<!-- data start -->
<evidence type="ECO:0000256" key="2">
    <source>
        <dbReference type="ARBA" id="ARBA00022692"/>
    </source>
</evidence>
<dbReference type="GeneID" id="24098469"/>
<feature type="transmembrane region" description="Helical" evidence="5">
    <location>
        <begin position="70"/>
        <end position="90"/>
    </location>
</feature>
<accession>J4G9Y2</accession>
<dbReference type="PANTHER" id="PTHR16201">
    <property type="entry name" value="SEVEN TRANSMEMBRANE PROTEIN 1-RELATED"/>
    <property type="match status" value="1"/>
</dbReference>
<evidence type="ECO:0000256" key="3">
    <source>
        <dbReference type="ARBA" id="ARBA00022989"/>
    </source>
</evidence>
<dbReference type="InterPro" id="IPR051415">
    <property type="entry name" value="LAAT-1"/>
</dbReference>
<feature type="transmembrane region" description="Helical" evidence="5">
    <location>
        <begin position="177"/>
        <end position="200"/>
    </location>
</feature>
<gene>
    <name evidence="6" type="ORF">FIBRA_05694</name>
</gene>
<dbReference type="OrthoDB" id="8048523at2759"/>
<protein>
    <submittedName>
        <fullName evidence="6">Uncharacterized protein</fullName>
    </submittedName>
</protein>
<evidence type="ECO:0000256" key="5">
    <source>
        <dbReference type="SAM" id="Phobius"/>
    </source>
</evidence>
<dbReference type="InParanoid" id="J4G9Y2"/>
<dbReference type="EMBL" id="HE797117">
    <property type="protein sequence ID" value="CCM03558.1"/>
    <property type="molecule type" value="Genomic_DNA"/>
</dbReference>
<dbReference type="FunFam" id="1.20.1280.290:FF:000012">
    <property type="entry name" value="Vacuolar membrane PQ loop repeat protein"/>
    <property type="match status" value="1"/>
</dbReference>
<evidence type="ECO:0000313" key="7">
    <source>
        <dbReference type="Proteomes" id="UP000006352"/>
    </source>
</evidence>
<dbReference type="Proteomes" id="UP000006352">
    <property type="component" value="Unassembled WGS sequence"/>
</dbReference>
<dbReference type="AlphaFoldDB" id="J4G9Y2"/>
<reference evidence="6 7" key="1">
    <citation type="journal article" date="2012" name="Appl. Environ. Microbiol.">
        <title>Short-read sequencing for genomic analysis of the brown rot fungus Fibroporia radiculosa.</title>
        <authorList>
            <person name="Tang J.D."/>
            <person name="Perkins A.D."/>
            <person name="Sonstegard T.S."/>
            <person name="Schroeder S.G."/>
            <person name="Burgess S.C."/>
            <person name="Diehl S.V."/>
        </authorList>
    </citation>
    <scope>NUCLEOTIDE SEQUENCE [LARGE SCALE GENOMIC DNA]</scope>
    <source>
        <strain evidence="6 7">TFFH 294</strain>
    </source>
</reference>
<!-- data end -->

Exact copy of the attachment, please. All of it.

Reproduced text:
<evidence type="ECO:0000256" key="2">
    <source>
        <dbReference type="ARBA" id="ARBA00022692"/>
    </source>
</evidence>
<dbReference type="GeneID" id="24098469"/>
<feature type="transmembrane region" description="Helical" evidence="5">
    <location>
        <begin position="70"/>
        <end position="90"/>
    </location>
</feature>
<accession>J4G9Y2</accession>
<dbReference type="PANTHER" id="PTHR16201">
    <property type="entry name" value="SEVEN TRANSMEMBRANE PROTEIN 1-RELATED"/>
    <property type="match status" value="1"/>
</dbReference>
<evidence type="ECO:0000256" key="3">
    <source>
        <dbReference type="ARBA" id="ARBA00022989"/>
    </source>
</evidence>
<dbReference type="InterPro" id="IPR051415">
    <property type="entry name" value="LAAT-1"/>
</dbReference>
<feature type="transmembrane region" description="Helical" evidence="5">
    <location>
        <begin position="177"/>
        <end position="200"/>
    </location>
</feature>
<gene>
    <name evidence="6" type="ORF">FIBRA_05694</name>
</gene>
<dbReference type="OrthoDB" id="8048523at2759"/>
<protein>
    <submittedName>
        <fullName evidence="6">Uncharacterized protein</fullName>
    </submittedName>
</protein>
<evidence type="ECO:0000256" key="5">
    <source>
        <dbReference type="SAM" id="Phobius"/>
    </source>
</evidence>
<dbReference type="InParanoid" id="J4G9Y2"/>
<dbReference type="EMBL" id="HE797117">
    <property type="protein sequence ID" value="CCM03558.1"/>
    <property type="molecule type" value="Genomic_DNA"/>
</dbReference>
<dbReference type="FunFam" id="1.20.1280.290:FF:000012">
    <property type="entry name" value="Vacuolar membrane PQ loop repeat protein"/>
    <property type="match status" value="1"/>
</dbReference>
<evidence type="ECO:0000313" key="7">
    <source>
        <dbReference type="Proteomes" id="UP000006352"/>
    </source>
</evidence>
<dbReference type="Proteomes" id="UP000006352">
    <property type="component" value="Unassembled WGS sequence"/>
</dbReference>
<dbReference type="AlphaFoldDB" id="J4G9Y2"/>
<reference evidence="6 7" key="1">
    <citation type="journal article" date="2012" name="Appl. Environ. Microbiol.">
        <title>Short-read sequencing for genomic analysis of the brown rot fungus Fibroporia radiculosa.</title>
        <authorList>
            <person name="Tang J.D."/>
            <person name="Perkins A.D."/>
            <person name="Sonstegard T.S."/>
            <person name="Schroeder S.G."/>
            <person name="Burgess S.C."/>
            <person name="Diehl S.V."/>
        </authorList>
    </citation>
    <scope>NUCLEOTIDE SEQUENCE [LARGE SCALE GENOMIC DNA]</scope>
    <source>
        <strain evidence="6 7">TFFH 294</strain>
    </source>
</reference>